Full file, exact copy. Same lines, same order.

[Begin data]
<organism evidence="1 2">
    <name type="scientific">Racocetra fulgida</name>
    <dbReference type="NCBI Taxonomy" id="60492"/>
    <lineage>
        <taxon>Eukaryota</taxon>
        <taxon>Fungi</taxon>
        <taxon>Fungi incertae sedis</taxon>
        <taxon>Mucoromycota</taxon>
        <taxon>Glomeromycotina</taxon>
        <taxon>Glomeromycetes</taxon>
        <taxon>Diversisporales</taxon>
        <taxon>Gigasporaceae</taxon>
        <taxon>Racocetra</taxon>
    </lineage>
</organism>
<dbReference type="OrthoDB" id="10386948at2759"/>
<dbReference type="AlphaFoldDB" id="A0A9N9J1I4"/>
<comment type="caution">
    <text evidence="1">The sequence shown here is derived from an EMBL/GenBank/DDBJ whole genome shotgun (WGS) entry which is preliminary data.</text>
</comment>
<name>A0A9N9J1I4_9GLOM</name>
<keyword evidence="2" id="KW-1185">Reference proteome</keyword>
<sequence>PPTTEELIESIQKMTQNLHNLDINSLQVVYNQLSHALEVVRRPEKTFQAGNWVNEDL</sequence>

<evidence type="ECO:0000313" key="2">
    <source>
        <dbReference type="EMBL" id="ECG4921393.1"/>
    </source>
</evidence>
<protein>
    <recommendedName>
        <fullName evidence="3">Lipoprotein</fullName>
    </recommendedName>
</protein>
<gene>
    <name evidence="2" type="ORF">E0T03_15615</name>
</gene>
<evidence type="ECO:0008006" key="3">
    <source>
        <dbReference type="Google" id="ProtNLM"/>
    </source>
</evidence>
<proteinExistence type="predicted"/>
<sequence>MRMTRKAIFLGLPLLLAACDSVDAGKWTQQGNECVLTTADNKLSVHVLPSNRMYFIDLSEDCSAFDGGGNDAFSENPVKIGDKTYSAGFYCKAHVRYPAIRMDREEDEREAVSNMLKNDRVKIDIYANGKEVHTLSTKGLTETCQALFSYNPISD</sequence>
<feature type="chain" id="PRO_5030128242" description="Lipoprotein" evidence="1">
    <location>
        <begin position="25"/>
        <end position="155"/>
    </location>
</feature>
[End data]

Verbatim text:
<organism evidence="1 2">
    <name type="scientific">Racocetra fulgida</name>
    <dbReference type="NCBI Taxonomy" id="60492"/>
    <lineage>
        <taxon>Eukaryota</taxon>
        <taxon>Fungi</taxon>
        <taxon>Fungi incertae sedis</taxon>
        <taxon>Mucoromycota</taxon>
        <taxon>Glomeromycotina</taxon>
        <taxon>Glomeromycetes</taxon>
        <taxon>Diversisporales</taxon>
        <taxon>Gigasporaceae</taxon>
        <taxon>Racocetra</taxon>
    </lineage>
</organism>
<dbReference type="OrthoDB" id="10386948at2759"/>
<dbReference type="AlphaFoldDB" id="A0A9N9J1I4"/>
<comment type="caution">
    <text evidence="1">The sequence shown here is derived from an EMBL/GenBank/DDBJ whole genome shotgun (WGS) entry which is preliminary data.</text>
</comment>
<name>A0A9N9J1I4_9GLOM</name>
<keyword evidence="2" id="KW-1185">Reference proteome</keyword>
<sequence>PPTTEELIESIQKMTQNLHNLDINSLQVVYNQLSHALEVVRRPEKTFQAGNWVNEDL</sequence>

<evidence type="ECO:0000313" key="2">
    <source>
        <dbReference type="EMBL" id="ECG4921393.1"/>
    </source>
</evidence>
<protein>
    <recommendedName>
        <fullName evidence="3">Lipoprotein</fullName>
    </recommendedName>
</protein>
<gene>
    <name evidence="2" type="ORF">E0T03_15615</name>
</gene>
<evidence type="ECO:0008006" key="3">
    <source>
        <dbReference type="Google" id="ProtNLM"/>
    </source>
</evidence>
<proteinExistence type="predicted"/>
<sequence>MRMTRKAIFLGLPLLLAACDSVDAGKWTQQGNECVLTTADNKLSVHVLPSNRMYFIDLSEDCSAFDGGGNDAFSENPVKIGDKTYSAGFYCKAHVRYPAIRMDREEDEREAVSNMLKNDRVKIDIYANGKEVHTLSTKGLTETCQALFSYNPISD</sequence>
<feature type="chain" id="PRO_5030128242" description="Lipoprotein" evidence="1">
    <location>
        <begin position="25"/>
        <end position="155"/>
    </location>
</feature>